I understand this training workshop will discuss challenges, highlight best practices for enabling women in science, and determine potential solutions to address the difficulties women encounter in the science field.  These range from the education and empowerment of women to promoting retention and development of women scientists, engineers, and academic and industry leaders.

I believe the importance of science and science education in today’s world cannot be overstated.   Scientific innovation offers us a chance to achieve prosperity.  It has offered us benefits that have improved our health and our lives.  What’s more, it offers us our best chance of addressing the myriad global challenges that confront us.

The world’s difficult challenges can be solved.  But this will only happen when our best people — whatever background, whatever gender – work together with all their energy and talents focused on the key issues.  We need to equip all our scientists and innovators with the best education and the best training that is available and create an enabling environment—an ecosystem—where dissent, differences, disagreements, and diversity can flourish and allow for myriad contributions to come together for the greater good.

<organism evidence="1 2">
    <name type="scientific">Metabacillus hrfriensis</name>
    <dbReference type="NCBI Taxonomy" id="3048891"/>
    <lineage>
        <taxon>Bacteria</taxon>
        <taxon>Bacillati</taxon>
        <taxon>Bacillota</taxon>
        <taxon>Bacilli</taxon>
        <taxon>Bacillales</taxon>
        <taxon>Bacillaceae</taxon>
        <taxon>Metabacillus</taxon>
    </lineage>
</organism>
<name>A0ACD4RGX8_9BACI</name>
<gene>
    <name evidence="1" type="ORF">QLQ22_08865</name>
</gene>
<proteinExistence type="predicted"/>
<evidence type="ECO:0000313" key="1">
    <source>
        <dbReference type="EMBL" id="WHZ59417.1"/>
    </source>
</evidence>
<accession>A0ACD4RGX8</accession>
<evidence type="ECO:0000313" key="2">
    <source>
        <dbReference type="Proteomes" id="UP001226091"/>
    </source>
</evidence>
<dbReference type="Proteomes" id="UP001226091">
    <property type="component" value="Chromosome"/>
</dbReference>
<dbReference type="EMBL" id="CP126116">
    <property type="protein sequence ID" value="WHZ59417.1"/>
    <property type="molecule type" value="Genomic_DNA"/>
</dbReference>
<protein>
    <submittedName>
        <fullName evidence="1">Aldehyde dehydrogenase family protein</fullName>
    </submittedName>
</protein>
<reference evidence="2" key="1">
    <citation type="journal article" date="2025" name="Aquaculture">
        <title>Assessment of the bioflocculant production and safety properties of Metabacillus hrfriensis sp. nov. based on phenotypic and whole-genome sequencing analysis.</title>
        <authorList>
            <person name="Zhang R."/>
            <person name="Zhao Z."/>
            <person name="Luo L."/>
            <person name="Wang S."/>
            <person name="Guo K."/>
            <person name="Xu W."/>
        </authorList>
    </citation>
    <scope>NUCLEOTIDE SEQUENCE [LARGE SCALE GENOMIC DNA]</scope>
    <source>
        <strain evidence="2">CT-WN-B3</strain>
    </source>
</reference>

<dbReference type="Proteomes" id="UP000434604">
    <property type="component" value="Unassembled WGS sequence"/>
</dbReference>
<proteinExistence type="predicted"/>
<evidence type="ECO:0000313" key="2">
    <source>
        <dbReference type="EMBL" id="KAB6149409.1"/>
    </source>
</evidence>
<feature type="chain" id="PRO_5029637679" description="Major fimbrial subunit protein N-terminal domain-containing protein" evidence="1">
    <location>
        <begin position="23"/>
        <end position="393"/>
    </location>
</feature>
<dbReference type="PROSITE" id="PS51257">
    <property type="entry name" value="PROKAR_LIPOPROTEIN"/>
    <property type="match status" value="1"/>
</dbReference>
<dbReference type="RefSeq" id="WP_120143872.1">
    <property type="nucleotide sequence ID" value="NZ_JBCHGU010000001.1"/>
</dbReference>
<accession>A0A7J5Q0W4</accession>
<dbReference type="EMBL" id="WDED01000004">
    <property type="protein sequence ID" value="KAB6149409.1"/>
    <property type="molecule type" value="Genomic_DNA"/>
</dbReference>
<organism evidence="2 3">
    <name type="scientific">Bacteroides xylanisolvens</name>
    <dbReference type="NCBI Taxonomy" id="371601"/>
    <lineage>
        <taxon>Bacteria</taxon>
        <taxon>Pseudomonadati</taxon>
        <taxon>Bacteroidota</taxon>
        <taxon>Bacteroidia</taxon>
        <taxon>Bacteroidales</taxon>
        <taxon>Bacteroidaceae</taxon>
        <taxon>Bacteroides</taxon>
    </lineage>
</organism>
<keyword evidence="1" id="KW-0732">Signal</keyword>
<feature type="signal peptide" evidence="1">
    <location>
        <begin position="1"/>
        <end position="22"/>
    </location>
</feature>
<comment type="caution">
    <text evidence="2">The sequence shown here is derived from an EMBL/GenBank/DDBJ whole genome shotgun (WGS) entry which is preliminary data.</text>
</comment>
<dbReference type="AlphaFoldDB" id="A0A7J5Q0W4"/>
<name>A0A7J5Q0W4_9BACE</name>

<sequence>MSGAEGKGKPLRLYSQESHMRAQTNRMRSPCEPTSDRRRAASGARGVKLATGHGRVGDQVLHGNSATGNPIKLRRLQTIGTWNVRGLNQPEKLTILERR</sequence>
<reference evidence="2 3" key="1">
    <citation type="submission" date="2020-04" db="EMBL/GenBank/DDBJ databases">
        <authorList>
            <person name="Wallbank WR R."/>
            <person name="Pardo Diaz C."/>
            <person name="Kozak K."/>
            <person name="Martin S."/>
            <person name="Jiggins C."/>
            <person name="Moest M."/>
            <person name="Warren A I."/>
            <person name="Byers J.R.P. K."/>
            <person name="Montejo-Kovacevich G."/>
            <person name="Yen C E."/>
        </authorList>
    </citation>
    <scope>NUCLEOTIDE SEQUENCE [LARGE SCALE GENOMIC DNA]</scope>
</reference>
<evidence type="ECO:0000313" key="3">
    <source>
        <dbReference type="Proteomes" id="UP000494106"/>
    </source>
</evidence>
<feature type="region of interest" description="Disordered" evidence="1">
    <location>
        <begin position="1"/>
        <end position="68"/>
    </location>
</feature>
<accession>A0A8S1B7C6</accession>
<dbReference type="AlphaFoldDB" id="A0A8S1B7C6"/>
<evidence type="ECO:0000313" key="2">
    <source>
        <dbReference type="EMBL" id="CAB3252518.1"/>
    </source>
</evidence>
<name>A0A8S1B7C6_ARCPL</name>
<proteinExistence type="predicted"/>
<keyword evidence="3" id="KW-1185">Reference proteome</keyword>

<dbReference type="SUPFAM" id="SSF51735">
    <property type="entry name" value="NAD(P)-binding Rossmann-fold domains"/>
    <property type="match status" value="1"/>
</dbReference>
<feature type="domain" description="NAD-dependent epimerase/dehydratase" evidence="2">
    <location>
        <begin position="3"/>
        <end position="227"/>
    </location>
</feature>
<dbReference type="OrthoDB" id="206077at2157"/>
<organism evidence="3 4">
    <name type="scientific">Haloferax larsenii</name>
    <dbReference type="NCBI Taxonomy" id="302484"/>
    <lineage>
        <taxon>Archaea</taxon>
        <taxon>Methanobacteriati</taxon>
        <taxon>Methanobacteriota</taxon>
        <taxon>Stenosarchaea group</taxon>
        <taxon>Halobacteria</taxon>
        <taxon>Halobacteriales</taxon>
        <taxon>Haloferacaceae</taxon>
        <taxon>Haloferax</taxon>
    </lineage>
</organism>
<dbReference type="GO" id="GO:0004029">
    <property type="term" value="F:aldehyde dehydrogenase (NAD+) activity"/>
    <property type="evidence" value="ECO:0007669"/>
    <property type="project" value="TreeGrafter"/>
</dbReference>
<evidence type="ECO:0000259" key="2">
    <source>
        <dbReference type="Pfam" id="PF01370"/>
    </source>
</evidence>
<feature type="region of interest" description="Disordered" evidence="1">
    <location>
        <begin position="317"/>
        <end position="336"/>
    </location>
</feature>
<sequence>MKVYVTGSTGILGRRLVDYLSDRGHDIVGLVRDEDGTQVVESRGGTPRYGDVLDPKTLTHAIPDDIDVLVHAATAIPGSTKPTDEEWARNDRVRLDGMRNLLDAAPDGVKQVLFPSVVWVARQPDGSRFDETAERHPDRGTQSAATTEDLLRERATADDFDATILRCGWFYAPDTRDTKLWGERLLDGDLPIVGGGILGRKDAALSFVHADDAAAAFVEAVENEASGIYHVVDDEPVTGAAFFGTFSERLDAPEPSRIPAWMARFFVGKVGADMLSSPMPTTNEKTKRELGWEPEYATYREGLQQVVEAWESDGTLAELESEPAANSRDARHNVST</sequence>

As Secretary Kerry said “The United States continues to work with governments, organizations and individuals around the world to protect and advance the rights of women and girls.  After all, just like in our own country, the world’s most pressing economic, social, and political problems simply cannot be solved without the full participation of women.”

President Obama has concurred, saying, “One of the things that I really strongly believe in is that we need to have more girls interested in math, science, and engineering.  We’ve got half the population that is way underrepresented in those fields and that means that we’ve got a whole bunch of talent…not being encouraged the way they need to.”

Both India and the U.S. agree on the importance of creating opportunities to empower women.  Women will play a vital role in the future of both our countries.  We must ensure their increased participation in science and technology fields.  Both our countries are working to promote women in science and technology education and careers, but challenges remain that we will continue to address.

The U.S. and India are world leaders in innovation, science, and technology.  We have demonstrated time and time again our ability to seize opportunities and change lives as we strive for a better world.  The presence here today of so many great minds grants us a rare opportunity to harness our joint ingenuity.

I would like to conclude by saying there is incredible potential for good things to happen when people from the U.S. and India work together towards a common goal.

I am excited to see such an excellent line-up of speakers in the workshop.  I expect there will be some very candid and productive discussions today and over the next few days.  I look forward to the outcome of your discussions and most importantly to your proposals on how we move forward to create opportunities for women to achieve their full potential in science.